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Blog, Communications, Media

Digital Advertising’s Repeat Problem

Here’s a quick thought exercise: think of your five favorite ads — TV commercials or print. Odds are, you can recall them quite quickly. Mine, for example, in no particular order: MJ and Bird McDonalds’ “Nothing But Net,” VW’s “Darth Vader,Budweiser’s “Frogs,Absolut’s print ads (so many of them!), Coca-Cola’s “I’d like to teach the world to sing.”

But I can also recall TV commercials that aren’t good: Derek Jeter’s Ford commercials; Toyota’s “Saved By Zero” come to mind; as do all the local commercials I get. (Fiberama, you’ll be pleased!). We’re also in the holiday season, so I remember commercials of yesteryear — “Every kiss begins with Kay,” the Lexus December to remember ads — that are still played today.

Now think of five banner ads. How about five native ads?

The point is this: those TV commercials aren’t just good content; it’s that these commercials were played over and over again, on many different networks at many different times. Digital advertising has a repetitive problem. Or, more accurately, its problem is that it lacks repetitiveness.

Advertising works because over time, a brand’s message is drilled into our brains. Research has proven this out. For example, Mark Changizi of Rensselaer Polytechnic Institute, found that “direct exposure to repeated ads initially increases a consumer’s preference for promoted products, and why the most effective advertisements are the ones consumers don’t even realize they have seen,” according to this Science Daily article.

Advertisers buy digital ads across multiple sites, buying banner ads that can slide into the NYT or WSJ or Slate. But reading an article on the Web is a different activity than watching a TV show. Ads adjacent to online content don’t interrupt the reading experience. Instead, they get pushed to the background. TV commercials, however, do interrupt. This is why what publications like Quartz are doing — inserting big ads in between stories — is promising for advertisers (and why Quartz can command $80-90 CPMs).

The promise of native ads — ads that are designed to “look” and “feel” like editorial content — is that they can bring the branding mechanism advertisers crave to digital media, something banners haven’t been able to do. Marketers can’t tell a story in a 350×250 ad unit.

But for all of the creative possibility of native ads, they, too, have a repetition issue. If I come across a piece of advertiser content solely created for that publisher, I’m going to click once and then be done with it. Sure, 15 Inanimate Objects that Look Like Human Beings brought to you by Campbell’s Soup on BuzzFeed is cute. But I’m only reading it once. Whereas I’ve seen the VW “Darth Vader” commercial so many times on different networks (let alone all the earned media from the Super Bowl run). My recall for ads, content, that are shown over and over again, increase.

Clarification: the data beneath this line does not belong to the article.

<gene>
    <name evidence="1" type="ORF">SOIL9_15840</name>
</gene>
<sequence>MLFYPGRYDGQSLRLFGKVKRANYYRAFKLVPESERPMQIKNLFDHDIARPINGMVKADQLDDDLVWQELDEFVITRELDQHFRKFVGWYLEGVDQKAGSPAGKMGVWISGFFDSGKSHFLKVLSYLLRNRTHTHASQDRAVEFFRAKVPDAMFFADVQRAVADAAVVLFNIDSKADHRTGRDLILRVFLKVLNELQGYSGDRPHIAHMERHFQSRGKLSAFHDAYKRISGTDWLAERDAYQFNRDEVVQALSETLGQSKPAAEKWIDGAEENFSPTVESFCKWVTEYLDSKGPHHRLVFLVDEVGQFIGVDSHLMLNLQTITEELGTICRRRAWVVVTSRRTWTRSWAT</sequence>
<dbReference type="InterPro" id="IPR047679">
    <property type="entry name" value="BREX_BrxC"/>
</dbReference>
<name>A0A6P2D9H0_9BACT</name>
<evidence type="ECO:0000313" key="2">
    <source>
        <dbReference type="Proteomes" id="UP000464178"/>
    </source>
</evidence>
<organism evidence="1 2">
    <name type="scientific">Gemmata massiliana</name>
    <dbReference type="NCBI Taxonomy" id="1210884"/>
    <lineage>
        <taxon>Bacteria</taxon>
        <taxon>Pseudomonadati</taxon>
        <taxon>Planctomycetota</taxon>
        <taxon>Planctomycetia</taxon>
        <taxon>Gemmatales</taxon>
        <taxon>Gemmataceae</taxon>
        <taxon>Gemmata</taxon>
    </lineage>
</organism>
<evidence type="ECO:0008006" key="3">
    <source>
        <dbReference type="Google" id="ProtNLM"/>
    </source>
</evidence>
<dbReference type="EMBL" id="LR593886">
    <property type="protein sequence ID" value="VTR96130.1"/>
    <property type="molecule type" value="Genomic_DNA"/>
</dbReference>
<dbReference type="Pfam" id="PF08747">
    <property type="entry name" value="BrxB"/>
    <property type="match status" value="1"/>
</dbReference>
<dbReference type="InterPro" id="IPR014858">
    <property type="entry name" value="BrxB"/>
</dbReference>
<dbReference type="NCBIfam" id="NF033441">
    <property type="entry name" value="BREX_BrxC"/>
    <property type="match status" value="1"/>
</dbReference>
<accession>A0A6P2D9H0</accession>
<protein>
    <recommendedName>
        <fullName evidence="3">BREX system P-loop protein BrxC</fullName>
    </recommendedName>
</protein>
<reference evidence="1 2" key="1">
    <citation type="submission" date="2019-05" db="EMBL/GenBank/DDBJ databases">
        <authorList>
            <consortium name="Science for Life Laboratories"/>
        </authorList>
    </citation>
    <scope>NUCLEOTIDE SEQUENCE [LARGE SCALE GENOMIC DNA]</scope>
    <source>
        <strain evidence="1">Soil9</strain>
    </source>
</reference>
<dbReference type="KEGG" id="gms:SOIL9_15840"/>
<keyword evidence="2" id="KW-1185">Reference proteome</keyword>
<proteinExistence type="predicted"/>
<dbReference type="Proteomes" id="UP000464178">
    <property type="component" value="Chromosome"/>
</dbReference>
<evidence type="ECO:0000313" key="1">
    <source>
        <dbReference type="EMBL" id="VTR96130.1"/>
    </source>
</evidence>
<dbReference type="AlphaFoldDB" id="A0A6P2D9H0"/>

Though there is research, conducted in 2006 by two market researchers Rex Briggs and Greg Stuart, which found that an ad presented multiple times on one medium is less effective than one message delivered across multiple media.

Consumer habits are changing. There are more places to get content — on TV, on the Web, on the radio, there are an infinite amount of channels. But digital advertising hasn’t figured out a way to answer the repetition part of the ad equation. And that’s something marketers have to figure out. Seeing an ad once (or not at all if you have banner blindness) just won’t cut it.

About joshsternberg

Josh Sternberg is the content strategist for The Washington Post. Prior to that he was the media reporter for Digiday. Additional bylines include: The Atlantic, The Awl, Pacific Standard, Mashable, Huffington Post, Mediaite.


4 thoughts on “Digital Advertising’s Repeat Problem

  1. Yep. Frequency on digital is typically nothing like TV (although it can be controlled a bit with creative-based retargeting). And the second issue is TV spots are mini-movies, so comparing a small digital ad’s impact vs. 30 seconds of sound and fury is silly as well. What cracks me up is the antipathy that so many ad creatives have against banners, as if a small, flat format can’t work at all. Have they seen OOH advertising? Or direct mail postcards? Zappos launched its brand with tiny ads in the back of magazines such as The New Yorker. All of these are small, fleeting impressions, but if bundled together can work well.

    (Nice to find your blog.)

    Posted by Ben Kunz (@benkunz) | November 26, 2013, 12:05 pm
  2. There is no argument that even now Tv commercial influence consumers more than most kind of digital advertisements. Good TV commercials convey its message more convincingly and interestingly than most other advertising media, http://mjmmedia.com/video/ . Even annoying commercials make consumers think of the brand when a need arises for the product. The repetition of the commercials does play a role in creating such an influence.

    Posted by Richard Gonzalez | October 27, 2014, 11:32 pm
  3. I don´t get it…. You can target the same person again no ? If you retarget.

    Posted by Ondrej | January 19, 2015, 2:04 pm


  1. Pingback: What exactly is advertising | Advertising - November 28, 2013

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